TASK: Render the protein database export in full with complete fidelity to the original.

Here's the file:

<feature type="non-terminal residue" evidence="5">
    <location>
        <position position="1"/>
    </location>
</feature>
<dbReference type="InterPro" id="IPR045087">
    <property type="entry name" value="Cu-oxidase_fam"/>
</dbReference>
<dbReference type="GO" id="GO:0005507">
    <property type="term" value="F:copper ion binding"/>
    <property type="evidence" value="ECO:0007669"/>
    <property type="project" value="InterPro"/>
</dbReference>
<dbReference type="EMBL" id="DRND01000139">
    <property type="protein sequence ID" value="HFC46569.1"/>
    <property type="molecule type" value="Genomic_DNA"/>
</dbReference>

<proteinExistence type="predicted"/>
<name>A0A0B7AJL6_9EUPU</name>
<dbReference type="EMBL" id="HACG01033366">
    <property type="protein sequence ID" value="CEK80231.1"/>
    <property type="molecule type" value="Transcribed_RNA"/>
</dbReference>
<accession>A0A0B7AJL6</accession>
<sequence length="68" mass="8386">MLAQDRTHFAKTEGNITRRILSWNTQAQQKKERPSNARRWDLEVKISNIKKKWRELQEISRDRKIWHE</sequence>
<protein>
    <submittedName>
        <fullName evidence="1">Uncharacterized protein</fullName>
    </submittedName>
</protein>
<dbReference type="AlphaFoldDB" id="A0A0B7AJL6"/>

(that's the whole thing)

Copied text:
<feature type="non-terminal residue" evidence="5">
    <location>
        <position position="1"/>
    </location>
</feature>
<dbReference type="InterPro" id="IPR045087">
    <property type="entry name" value="Cu-oxidase_fam"/>
</dbReference>
<dbReference type="GO" id="GO:0005507">
    <property type="term" value="F:copper ion binding"/>
    <property type="evidence" value="ECO:0007669"/>
    <property type="project" value="InterPro"/>
</dbReference>
<dbReference type="EMBL" id="DRND01000139">
    <property type="protein sequence ID" value="HFC46569.1"/>
    <property type="molecule type" value="Genomic_DNA"/>
</dbReference>

<proteinExistence type="predicted"/>
<name>A0A0B7AJL6_9EUPU</name>
<dbReference type="EMBL" id="HACG01033366">
    <property type="protein sequence ID" value="CEK80231.1"/>
    <property type="molecule type" value="Transcribed_RNA"/>
</dbReference>
<accession>A0A0B7AJL6</accession>
<sequence length="68" mass="8386">MLAQDRTHFAKTEGNITRRILSWNTQAQQKKERPSNARRWDLEVKISNIKKKWRELQEISRDRKIWHE</sequence>
<protein>
    <submittedName>
        <fullName evidence="1">Uncharacterized protein</fullName>
    </submittedName>
</protein>
<dbReference type="AlphaFoldDB" id="A0A0B7AJL6"/>